Rossetti’s most famous poem – “In the Bleak Midwinter” – has an extravagantly repetitious version of “A Dirge”’s “snow was falling”: “Snow had fallen, snow on snow,/ Snow on Snow.” As Eric Griffiths writes, “Snow is, then, like the first Christmas, barely heeded as it starts but in the end important throughout the world, over the world, when the world at last reluctantly takes its drift.”⁶ Rossetti was a devout Anglican who wrote many poems inspired by the liturgical year – Advent and Christmas in particular – and who sought to inspire in her readers a religious mode of reading, attuned to symbolic and scriptural nuances. Since she is most strongly linked in the popular imagination with the Christmas carol, it seems possible that Rowling (raised like all British children on “In the Bleak Midwinter”) might be predisposed to read Rossetti’s “A Dirge” – with its mid-winter birth and springtime death – as a reflection on the Christian story. (If so, however, it is with an as-yet-unrevealed significance for the series as a whole!)

When The Cuckoo’s Calling launched, it appeared to have a neat title for a debut novel, the calling card of a new writer. It remains, however, a novel about beginnings, for – as Rowling has said repeatedly in interviews – she took her pseudonym because “I wanted to go back to the beginning.” In a 2014 interview, Rowling noted that she actually had the idea for The Silkworm before that of The Cuckoo’s Calling but swapped them around for the sake of the story arc, perhaps because it makes sense for the hero’s (as well as the author’s) backstory to start the series with the plot that focuses on fame. But choosing to start with The Cuckoo’s Calling is also a promise. Just as the first cuckoo’s call carries the assurance of the yearly cycle begun anew, so Rowling’s title promises not just a new novel from a new persona but also hints at a whole substantial new series to follow.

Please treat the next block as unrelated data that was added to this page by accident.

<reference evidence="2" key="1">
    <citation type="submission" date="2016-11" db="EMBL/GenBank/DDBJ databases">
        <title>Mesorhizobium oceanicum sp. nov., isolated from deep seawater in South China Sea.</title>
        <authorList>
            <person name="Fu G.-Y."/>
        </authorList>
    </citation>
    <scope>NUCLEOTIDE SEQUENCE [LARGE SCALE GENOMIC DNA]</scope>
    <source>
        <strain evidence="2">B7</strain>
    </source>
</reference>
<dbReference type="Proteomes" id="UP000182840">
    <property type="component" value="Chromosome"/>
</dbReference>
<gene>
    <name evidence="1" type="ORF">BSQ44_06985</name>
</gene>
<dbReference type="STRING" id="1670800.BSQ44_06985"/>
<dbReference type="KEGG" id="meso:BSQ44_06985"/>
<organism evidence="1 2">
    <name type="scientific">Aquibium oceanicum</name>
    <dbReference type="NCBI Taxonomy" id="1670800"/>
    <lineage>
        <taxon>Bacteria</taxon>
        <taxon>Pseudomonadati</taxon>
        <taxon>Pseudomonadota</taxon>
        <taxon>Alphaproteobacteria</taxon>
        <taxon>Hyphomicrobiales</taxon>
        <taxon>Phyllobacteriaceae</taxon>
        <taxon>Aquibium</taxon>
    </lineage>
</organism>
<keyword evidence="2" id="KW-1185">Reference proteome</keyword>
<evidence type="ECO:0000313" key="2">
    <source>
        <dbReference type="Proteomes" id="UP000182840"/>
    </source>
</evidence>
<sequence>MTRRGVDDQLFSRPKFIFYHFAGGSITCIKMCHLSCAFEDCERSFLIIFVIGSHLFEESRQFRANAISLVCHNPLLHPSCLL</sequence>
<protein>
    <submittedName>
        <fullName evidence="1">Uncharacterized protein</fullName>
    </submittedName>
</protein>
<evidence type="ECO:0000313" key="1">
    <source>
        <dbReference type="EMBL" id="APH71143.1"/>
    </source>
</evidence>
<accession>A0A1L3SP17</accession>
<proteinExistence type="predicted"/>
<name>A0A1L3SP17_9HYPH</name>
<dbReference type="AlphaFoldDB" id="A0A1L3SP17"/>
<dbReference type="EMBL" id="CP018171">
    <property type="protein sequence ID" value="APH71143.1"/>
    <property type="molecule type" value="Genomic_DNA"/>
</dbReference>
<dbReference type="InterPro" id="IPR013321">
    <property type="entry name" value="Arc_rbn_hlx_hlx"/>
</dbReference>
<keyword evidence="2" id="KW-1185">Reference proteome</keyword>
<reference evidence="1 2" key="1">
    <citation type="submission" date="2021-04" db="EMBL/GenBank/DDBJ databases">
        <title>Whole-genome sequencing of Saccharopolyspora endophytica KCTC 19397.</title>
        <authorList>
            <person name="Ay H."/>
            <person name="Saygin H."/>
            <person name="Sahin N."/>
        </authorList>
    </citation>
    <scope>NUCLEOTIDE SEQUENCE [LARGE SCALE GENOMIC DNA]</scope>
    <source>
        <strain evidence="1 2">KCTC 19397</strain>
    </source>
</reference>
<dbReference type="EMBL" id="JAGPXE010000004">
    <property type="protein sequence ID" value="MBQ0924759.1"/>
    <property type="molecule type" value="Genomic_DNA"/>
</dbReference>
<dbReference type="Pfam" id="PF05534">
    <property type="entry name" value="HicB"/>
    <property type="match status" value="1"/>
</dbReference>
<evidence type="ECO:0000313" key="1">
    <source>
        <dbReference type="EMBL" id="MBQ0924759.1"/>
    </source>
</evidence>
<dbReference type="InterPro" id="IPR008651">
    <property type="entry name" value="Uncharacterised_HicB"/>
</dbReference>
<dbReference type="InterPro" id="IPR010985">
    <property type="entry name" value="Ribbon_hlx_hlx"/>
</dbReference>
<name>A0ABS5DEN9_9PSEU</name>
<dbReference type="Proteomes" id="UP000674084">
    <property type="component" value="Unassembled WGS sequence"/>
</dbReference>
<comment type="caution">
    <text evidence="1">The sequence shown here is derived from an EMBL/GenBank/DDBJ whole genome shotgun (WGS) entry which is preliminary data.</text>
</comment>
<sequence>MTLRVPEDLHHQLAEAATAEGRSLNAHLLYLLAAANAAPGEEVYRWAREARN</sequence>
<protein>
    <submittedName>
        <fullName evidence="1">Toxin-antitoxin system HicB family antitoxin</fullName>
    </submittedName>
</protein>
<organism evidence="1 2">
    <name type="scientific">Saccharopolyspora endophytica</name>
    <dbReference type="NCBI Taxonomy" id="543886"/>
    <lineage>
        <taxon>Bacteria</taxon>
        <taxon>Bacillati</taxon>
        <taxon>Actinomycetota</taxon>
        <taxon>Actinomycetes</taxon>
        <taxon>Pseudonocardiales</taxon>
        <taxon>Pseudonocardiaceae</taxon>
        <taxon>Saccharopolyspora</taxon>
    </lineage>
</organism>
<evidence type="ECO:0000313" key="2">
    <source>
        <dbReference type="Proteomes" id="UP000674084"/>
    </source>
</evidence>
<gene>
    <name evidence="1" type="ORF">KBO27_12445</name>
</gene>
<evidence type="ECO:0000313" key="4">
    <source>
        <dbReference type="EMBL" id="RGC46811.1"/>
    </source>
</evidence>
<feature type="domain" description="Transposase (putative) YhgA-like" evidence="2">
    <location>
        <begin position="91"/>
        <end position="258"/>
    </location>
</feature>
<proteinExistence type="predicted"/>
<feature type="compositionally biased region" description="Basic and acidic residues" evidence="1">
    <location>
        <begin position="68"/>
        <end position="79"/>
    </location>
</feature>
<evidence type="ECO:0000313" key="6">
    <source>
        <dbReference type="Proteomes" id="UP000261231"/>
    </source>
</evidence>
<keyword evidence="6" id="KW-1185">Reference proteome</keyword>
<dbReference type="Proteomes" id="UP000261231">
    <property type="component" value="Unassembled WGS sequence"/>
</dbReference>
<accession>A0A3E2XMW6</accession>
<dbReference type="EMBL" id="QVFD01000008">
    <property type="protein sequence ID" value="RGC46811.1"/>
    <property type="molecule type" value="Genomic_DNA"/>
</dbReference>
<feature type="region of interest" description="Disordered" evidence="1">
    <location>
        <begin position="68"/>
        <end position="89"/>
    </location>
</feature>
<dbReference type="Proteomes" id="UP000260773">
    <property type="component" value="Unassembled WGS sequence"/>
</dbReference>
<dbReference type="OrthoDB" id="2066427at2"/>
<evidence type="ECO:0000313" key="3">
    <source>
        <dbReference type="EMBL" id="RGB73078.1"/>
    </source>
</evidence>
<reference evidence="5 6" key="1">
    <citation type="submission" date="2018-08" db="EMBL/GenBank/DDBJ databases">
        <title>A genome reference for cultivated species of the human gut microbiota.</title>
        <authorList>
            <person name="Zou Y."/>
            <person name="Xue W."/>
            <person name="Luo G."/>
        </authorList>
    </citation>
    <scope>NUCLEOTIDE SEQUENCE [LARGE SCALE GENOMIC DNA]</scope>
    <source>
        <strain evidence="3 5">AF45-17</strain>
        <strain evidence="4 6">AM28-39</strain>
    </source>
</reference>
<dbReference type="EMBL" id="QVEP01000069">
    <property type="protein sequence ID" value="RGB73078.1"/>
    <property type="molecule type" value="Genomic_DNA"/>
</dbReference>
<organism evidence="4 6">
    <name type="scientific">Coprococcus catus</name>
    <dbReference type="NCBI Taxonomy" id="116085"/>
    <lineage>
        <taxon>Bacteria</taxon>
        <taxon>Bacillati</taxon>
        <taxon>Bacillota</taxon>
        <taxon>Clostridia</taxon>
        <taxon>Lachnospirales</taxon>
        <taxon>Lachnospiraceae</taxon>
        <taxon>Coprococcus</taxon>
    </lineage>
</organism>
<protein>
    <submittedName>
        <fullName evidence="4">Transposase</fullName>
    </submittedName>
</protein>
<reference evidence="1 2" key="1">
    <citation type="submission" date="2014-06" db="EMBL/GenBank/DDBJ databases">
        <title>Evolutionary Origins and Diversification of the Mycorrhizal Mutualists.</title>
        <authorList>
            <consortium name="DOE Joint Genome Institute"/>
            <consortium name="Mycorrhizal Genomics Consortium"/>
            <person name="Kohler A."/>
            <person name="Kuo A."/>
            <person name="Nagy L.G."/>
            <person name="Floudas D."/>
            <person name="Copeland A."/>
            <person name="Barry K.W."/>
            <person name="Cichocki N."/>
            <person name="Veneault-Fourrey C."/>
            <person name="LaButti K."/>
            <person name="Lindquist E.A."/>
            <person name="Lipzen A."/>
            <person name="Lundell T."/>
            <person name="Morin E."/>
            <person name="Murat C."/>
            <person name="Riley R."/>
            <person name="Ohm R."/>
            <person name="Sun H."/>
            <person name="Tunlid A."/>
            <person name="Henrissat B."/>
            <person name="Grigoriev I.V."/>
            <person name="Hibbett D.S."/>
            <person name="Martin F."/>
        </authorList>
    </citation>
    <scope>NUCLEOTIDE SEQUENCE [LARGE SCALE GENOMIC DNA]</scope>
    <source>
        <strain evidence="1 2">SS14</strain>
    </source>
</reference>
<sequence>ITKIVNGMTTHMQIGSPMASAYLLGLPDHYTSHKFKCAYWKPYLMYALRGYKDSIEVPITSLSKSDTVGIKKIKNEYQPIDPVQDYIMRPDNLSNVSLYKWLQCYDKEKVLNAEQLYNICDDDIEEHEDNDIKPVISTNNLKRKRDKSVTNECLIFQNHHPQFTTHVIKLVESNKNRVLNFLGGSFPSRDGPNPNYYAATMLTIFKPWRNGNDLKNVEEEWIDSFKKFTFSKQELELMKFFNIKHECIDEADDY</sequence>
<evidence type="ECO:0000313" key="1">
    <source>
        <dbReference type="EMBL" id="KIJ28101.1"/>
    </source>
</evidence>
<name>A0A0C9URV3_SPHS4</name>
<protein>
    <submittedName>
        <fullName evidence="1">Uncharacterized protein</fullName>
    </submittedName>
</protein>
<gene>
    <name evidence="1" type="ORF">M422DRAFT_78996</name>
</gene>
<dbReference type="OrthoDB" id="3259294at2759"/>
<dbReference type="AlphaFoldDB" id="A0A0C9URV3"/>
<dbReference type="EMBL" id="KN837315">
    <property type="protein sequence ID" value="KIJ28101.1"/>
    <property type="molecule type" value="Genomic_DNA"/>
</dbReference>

¹These words were, for example, inscribed in the 2012 London Olympic village. For possible links between the 2012 games and Lethal White, see The Hogwarts Professor.

²Another part of the Psalm suggests why it was chosen for Matins: “My voice shalt thou hear in the morning, O Lord; in the morning will I direct my prayer unto thee, and will look up” (Ps 5.3).

³The Princeton Encyclopedia of Poetry and Poetics (Princeton: PUP, 2012), p.848.

⁴Peter McDonald, Sound Intentions: The Workings of Rhyme in Nineteenth-Century Poetry (Oxford: OUP, 2013), p.218.

⁵Eric Griffiths, ‘The Disappointment of Christina G. Rossetti,’ Essays in Criticism, 47.2 (1997): 107.

⁶Griffiths, ‘The Disappointment of Christina G. Rossetti,’ p.109.


Dr. Beatrice Groves is the author of Literary Allusion in Harry Potter, which is available now. Don’t miss her earlier posts for MuggleNet, in which she discusses Harry Potter and Shakespeare, Harry Potter and Sherlock Holmes, and more!

  • stephforeigncountry

    What an excellent piece! Really fascinating to read. As a student (and teacher) of literature myself, I really enjoyed reading Dr Groves’ take. (I do wish they’d included both poetic extracts in the Strike tv series.) Hope she’ll be coming back to explore the Jacobean revenge tragedies of Silkworm?